Wrong. The captain knew hours before the ship sank that if he continued on, we would be making an intercept with the eyewall of a 115mph hurricane, yet continue on he did. It's the captain's fault. Not just primarily, but virtually only.



Source: Miami Herald
It's getting a tad ridiculous, this current blame game. Whatever may be the case, the damage is done. Now it's likely up to the courts to decide the final blame and the future of this case. I, for one, have assumed those that are missing are likely lost, although I still have hope. You never know. Stop laying down blame on the NHC, the captain and/or the vessel's owner. You don't know. It will however be decided, after all the facts and evidence are laid down. For now, just wish, or pray, if you do, for those missing to be found, one way or the other. For a day now, I've been coming on here and seeing this nonsense. You're not helping! The NHC does the best they can as I assume the line that owned the ship does. Trust me, they didn't wish to lose a 750 ft ship. However, individuals, such as you, make mistakes. Let it go. After the rulings are final, comment. Until, wait. Thanks.
Quoting 485. GatorWX:

It's getting a tad ridiculous, this current blame game. Whatever may be the case, the damage is done. Now it's likely up to the courts to decide the final blame and the future of this case. I, for one, have assumed those that are missing are likely lost, although I still have hope. You never know. Stop laying down blame on the NHC, the captain and/or the vessel's owner. You don't know. It will however be decided, after all the facts and evidence are laid down. For now, just wish, or pray, if you do, for those missing to be found, one way or the other. For a day now, I've been coming on here and seeing this nonsense. You're not helping! The NHC does the best they can as I assume the line that owned the ship does. Trust me, they didn't wish to lose a 750 ft ship. However, individuals, such as you, make mistakes. Let it go. After the rulings are final, comment. Until, wait. Thanks.



There is no way that we can second guess a seasoned sea captain. I see no logical reason for him to intentionally intercept the hurricane. I believe it was a close call, a lot closer than he may have realized because the track and intensity just went haywire away from forecast. There is no logical reason for this seasoned sea capt to intentionally put this ship in a cane. There was a miscaqlculation on his part because the track and intensity changed. He realized it, tried to rectify it but lost power, at which point there wasnt a lot he could do. Logic tells me this is what happened.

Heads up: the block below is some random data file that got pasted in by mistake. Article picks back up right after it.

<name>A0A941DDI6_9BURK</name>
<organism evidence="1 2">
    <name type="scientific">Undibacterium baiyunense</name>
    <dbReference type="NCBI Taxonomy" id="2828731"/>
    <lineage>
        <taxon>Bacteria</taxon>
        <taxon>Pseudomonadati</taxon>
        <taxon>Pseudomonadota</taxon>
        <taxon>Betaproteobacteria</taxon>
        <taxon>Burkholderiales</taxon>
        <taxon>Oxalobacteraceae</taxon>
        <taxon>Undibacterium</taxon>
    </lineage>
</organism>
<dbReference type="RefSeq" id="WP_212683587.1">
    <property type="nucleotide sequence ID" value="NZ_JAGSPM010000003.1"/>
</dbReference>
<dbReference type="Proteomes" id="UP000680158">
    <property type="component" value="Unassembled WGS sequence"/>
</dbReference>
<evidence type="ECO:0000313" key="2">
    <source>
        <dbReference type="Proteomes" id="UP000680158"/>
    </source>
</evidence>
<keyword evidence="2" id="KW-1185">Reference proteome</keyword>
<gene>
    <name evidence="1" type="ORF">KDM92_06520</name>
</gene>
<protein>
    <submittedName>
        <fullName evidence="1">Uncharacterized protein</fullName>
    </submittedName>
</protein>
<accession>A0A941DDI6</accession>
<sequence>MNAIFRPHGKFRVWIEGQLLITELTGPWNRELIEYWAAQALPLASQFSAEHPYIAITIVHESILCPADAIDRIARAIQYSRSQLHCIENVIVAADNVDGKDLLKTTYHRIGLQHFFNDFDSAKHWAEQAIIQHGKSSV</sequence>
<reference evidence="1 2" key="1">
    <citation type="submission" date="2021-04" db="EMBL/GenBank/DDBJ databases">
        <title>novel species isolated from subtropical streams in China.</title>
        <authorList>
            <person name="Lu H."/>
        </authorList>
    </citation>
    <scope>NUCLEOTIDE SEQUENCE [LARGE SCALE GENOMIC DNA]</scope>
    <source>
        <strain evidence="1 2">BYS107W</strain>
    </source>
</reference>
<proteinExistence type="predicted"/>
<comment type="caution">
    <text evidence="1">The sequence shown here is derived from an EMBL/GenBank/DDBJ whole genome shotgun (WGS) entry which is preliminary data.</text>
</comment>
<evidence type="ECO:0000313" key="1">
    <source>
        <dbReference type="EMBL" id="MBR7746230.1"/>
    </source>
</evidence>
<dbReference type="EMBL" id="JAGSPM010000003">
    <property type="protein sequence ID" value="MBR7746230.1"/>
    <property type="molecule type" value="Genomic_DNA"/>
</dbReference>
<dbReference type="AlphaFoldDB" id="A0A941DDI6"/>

We can throw in all the illogical reasons that we want to. But i would bet he was a good capt and knew what he was doing but made a dire miscalculation.
Quoting 443. nash36:



Here's an idea on how to avoid such tragedy in the future.... Ready??

DON'T GET UNDERWAY IN THE MIDDLE OF A FRIGGIN CAT 4 HURRICANE!!!! There is no need to analyze squat!! The captain is a dumbass for putting himself AND his crew in such peril!

The "I think we can make it" attitude will continue to get people killed. Sorry for the harshness. Just sick and tired of stupidity.


Rather Well said though, albeit bluntly, nonetheless, I would truly like to underscore the veracity in your statement and to emphasize the critical logic there-in to always err on the side of caution, and to NOT EVER Be overly presumptuous of our Meagre technological and mechanical capabilities especially when stark in the Face of the full Fury of Mother Nature!

Blessings to All!
Been raining all year here.
Weather is terribly beautiful right now but still have simply tons of debris slowly moving "down." Might actually Dam up any Upstream problems but talk about a clean up of epic proportions.

Sporadic violence breaking out as well.

Would not advise anyone to visit here until the National Guard starts securing everything.